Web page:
Use of patient age and anti-Ro/La antibody status to determine the probability of patients with systemic lupus erythematosus and sicca symptoms fulfilling criteria for secondary Sjogren's syndrome
University of Birmingham, Birmingham, England, United KingdomRheumatology (Impact Factor: 4.44). 02/2003; 42(1):189-91. DOI: 10.1093/rheumatology/keg048
[Show abstract] [Hide abstract]
ABSTRACT: Objective. To determine the prevalence of SS in a cohort of recent-onset SLE patients and evaluate the clinical and immunological variables that may identify SLE patients prone to develop SS.Methods. A total of 103 patients participating in a prospective cohort of recent-onset SLE were assessed for fulfilment of the American European Consensus Group criteria for SS using a three-phase approach: screening (European questionnaire, Schirmer-I test and wafer test), confirmation (fluorescein staining test, non-stimulated whole-salivary flow and anti-Ro/La antibodies) and lip biopsy. Anti-Ro/SSA and anti-La/SSB antibodies and RF were measured at entry into the cohort and at SS assessment.Results. Ninety-three females and 10 males were included. Mean age at lupus diagnosis was 25.9 ± 8.9 years, and lupus duration at SS assessment was 30.9 ± 9.1 years. SS was diagnosed in 19 (18.5%) patients, all female, and the patients were older at SLE diagnosis than patients without SS (30.8 ± 9.3 vs 24 ± 8.8 years, P = 0.004). Anti-Ro/SSA antibody was more common in SLE-SS patients (84% vs 55%, P = 0.02, LR + 1.53, 95% CI 1.14, 2.04). In the multivariate analysis, age ≥25 years and anti-Ro/SSA antibodies at SLE diagnosis were identified as predictors of SLE-SS, while the absence of anti-Ro/SSA, anti-La/SSB and RF seems to be protective (LR- 0.14, 95% CI 0.02, 0.95).Conclusion. The overlap of SLE and SS occurs in almost one-fifth of SLE patients and presents early during its evolution. SLE onset at age ≥25 years plus the presence of anti-Ro/SSA antibody at diagnosis are useful predictors, while the absence of anti-Ro/SSA, anti-La/SSB and RF identifies patients at lowest risk.Rheumatology (Oxford, England) 04/2013; DOI:10.1093/rheumatology/ket141 · 4.44 Impact Factor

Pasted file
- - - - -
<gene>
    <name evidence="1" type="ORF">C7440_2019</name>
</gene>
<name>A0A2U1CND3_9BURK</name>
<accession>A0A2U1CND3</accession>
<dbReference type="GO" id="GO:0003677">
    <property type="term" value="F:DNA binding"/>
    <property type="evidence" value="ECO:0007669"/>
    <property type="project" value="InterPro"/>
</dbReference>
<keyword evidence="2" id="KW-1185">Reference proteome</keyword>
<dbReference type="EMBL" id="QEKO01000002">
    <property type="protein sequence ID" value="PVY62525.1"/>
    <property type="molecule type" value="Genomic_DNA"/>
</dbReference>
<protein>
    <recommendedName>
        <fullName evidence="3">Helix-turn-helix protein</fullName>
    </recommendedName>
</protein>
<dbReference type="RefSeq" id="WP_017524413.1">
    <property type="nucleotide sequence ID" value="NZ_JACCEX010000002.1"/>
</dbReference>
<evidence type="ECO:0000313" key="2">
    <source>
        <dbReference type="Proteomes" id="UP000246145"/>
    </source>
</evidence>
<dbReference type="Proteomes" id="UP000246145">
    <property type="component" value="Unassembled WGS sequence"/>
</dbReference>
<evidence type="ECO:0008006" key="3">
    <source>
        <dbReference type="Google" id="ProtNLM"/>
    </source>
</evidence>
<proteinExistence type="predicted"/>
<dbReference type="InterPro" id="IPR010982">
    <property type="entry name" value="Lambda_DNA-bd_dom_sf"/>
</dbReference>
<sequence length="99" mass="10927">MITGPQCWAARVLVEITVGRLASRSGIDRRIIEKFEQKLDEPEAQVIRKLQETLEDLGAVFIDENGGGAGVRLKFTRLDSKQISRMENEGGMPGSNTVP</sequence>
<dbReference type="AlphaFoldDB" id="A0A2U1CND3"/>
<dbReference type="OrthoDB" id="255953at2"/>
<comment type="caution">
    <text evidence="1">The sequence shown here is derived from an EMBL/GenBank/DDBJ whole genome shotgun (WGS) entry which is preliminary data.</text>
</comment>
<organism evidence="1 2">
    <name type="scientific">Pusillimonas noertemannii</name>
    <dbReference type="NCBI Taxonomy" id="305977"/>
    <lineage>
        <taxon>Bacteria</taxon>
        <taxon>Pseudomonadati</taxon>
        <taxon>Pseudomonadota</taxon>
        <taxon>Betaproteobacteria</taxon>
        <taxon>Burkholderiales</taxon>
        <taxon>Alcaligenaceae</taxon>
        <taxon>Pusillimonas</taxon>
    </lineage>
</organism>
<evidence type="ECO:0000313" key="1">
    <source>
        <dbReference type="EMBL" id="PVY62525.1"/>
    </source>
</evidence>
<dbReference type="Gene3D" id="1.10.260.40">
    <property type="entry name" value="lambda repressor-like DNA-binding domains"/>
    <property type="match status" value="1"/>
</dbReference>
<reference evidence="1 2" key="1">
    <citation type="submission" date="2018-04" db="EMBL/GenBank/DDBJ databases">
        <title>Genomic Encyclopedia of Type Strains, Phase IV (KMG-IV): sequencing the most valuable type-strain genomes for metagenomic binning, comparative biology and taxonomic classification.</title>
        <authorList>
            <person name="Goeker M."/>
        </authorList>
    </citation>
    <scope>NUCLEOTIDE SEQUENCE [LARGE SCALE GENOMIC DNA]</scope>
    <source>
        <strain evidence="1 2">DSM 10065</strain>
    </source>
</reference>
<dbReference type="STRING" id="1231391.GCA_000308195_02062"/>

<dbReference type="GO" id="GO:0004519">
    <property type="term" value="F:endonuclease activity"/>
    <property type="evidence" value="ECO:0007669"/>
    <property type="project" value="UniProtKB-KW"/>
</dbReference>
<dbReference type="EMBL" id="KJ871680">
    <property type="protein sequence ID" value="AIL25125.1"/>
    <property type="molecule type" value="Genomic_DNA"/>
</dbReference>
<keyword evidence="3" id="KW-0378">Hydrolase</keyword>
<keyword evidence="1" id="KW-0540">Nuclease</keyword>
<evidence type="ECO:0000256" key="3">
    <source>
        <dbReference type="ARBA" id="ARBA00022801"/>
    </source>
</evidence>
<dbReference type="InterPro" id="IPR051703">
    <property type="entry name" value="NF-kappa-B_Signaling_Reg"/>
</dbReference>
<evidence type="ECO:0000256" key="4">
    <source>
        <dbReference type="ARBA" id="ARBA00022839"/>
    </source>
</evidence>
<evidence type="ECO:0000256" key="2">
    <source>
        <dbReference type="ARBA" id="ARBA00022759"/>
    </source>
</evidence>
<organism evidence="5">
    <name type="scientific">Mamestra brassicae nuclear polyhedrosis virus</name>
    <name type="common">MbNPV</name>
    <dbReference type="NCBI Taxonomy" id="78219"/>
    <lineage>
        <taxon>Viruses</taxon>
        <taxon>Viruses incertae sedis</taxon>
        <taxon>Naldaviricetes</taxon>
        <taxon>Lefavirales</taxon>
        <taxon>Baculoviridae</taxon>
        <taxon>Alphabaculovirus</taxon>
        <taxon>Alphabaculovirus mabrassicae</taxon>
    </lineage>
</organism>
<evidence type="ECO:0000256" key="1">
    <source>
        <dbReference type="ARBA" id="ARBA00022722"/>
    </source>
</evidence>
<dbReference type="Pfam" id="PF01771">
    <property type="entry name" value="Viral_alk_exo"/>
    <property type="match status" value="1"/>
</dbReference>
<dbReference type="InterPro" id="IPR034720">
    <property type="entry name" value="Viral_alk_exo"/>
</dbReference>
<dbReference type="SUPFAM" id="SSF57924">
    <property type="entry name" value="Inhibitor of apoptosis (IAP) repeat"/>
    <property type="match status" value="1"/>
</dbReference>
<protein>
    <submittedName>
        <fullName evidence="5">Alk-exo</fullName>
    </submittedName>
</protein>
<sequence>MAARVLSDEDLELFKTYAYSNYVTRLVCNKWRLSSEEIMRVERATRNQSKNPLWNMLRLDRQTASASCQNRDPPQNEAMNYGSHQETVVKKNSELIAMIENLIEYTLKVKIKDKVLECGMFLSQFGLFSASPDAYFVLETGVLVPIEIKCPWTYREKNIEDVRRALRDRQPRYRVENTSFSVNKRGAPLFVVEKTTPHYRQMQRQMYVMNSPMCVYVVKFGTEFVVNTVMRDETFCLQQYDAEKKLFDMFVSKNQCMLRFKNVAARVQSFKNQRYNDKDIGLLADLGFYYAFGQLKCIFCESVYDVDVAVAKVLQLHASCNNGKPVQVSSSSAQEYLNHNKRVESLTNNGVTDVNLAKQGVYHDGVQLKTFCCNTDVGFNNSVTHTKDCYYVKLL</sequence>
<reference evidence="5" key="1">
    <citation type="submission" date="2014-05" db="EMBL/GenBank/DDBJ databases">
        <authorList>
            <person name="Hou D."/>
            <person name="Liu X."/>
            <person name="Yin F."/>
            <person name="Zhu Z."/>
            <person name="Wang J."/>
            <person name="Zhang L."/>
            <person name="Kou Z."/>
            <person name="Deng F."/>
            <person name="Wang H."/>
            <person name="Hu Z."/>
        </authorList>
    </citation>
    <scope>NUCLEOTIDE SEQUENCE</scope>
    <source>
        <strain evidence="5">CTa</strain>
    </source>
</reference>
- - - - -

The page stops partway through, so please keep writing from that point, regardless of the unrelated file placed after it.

[Show abstract] [Hide abstract]
ABSTRACT: Sjögren’s syndrome (SS) is a chronic, progressive autoimmune disease primarily affecting women. Diagnosis of SS requires an invasive salivary gland tissue biopsy and a long delay from the start of the symptoms to final diagnosis has been frequently observed. In this study,we aim to identify salivary autoantibody biomarkers for primary SS (pSS) using a protein microarray approach. Immune-response protoarrays were used to profile saliva autoantibodies from patients with pSS (n = 514), patients with systemic lupus erythematosus(SLE, n = 513), and healthy control subjects (n = 513). We identified 24 potential autoantibody biomarkers that can discriminate patients with pSS from both patients with SLE and healthy individuals. Four saliva autoantibody biomarkers, anti-transglutaminase, anti-histone, anti-SSA, and anti-SSB, were further tested in independent pSS (n = 534), SLE (n = 534), and healthy control (n = 534) subjects and all were successfully validated with ELISA. This study has demonstrated the potential of a high-throughput protein microarray approach for the discovery of autoantibody biomarkers. The identified saliva autoantibody biomarkers may lead to a clinical tool for simple, noninvasive detection of pSS at low cost.Proteomics 04/2011; 11(8):1499-507. DOI:10.1002/pmic.201000206 · 3.97 Impact Factor
Rheumatology (Oxford, England) 06/2011; 50(8):1519-21. DOI:10.1093/rheumatology/ker196 · 4.44 Impact Factor
Data provided are for informational purposes only. Although carefully collected, accuracy cannot be guaranteed. The impact factor represents a rough estimation of the journal's impact factor and does not reflect the actual current impact factor. Publisher conditions are provided by RoMEO. Differing provisions from the publisher's actual policy or licence agreement may be applicable.